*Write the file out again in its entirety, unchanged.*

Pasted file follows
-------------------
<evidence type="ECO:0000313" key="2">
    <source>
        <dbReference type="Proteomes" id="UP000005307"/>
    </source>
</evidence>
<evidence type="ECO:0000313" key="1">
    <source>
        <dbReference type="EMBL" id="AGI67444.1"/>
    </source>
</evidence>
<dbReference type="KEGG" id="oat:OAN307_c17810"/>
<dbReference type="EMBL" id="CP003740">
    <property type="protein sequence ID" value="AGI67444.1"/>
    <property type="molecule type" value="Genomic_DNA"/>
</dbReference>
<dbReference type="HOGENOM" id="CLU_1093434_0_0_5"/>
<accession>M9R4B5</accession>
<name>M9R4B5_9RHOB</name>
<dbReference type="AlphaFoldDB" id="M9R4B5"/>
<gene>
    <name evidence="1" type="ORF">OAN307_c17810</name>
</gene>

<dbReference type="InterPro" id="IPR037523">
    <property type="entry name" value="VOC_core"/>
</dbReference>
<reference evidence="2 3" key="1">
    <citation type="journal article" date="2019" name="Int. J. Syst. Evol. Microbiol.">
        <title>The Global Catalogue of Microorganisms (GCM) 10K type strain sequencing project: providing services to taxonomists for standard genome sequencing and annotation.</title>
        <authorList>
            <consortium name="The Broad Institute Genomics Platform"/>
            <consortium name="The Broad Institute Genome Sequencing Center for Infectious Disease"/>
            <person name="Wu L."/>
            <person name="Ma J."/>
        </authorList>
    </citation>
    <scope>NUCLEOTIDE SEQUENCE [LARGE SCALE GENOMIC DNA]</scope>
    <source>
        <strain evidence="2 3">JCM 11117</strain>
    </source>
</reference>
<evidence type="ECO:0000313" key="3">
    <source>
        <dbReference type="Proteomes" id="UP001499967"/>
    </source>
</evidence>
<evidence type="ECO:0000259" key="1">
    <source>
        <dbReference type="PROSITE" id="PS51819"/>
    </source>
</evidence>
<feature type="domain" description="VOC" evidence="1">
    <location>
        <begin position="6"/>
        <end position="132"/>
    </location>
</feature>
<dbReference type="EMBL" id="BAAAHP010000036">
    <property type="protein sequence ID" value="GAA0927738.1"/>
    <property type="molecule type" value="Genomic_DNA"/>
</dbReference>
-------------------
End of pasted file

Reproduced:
<evidence type="ECO:0000313" key="2">
    <source>
        <dbReference type="Proteomes" id="UP000005307"/>
    </source>
</evidence>
<evidence type="ECO:0000313" key="1">
    <source>
        <dbReference type="EMBL" id="AGI67444.1"/>
    </source>
</evidence>
<dbReference type="KEGG" id="oat:OAN307_c17810"/>
<dbReference type="EMBL" id="CP003740">
    <property type="protein sequence ID" value="AGI67444.1"/>
    <property type="molecule type" value="Genomic_DNA"/>
</dbReference>
<dbReference type="HOGENOM" id="CLU_1093434_0_0_5"/>
<accession>M9R4B5</accession>
<name>M9R4B5_9RHOB</name>
<dbReference type="AlphaFoldDB" id="M9R4B5"/>
<gene>
    <name evidence="1" type="ORF">OAN307_c17810</name>
</gene>

<dbReference type="InterPro" id="IPR037523">
    <property type="entry name" value="VOC_core"/>
</dbReference>
<reference evidence="2 3" key="1">
    <citation type="journal article" date="2019" name="Int. J. Syst. Evol. Microbiol.">
        <title>The Global Catalogue of Microorganisms (GCM) 10K type strain sequencing project: providing services to taxonomists for standard genome sequencing and annotation.</title>
        <authorList>
            <consortium name="The Broad Institute Genomics Platform"/>
            <consortium name="The Broad Institute Genome Sequencing Center for Infectious Disease"/>
            <person name="Wu L."/>
            <person name="Ma J."/>
        </authorList>
    </citation>
    <scope>NUCLEOTIDE SEQUENCE [LARGE SCALE GENOMIC DNA]</scope>
    <source>
        <strain evidence="2 3">JCM 11117</strain>
    </source>
</reference>
<evidence type="ECO:0000313" key="3">
    <source>
        <dbReference type="Proteomes" id="UP001499967"/>
    </source>
</evidence>
<evidence type="ECO:0000259" key="1">
    <source>
        <dbReference type="PROSITE" id="PS51819"/>
    </source>
</evidence>
<feature type="domain" description="VOC" evidence="1">
    <location>
        <begin position="6"/>
        <end position="132"/>
    </location>
</feature>
<dbReference type="EMBL" id="BAAAHP010000036">
    <property type="protein sequence ID" value="GAA0927738.1"/>
    <property type="molecule type" value="Genomic_DNA"/>
</dbReference>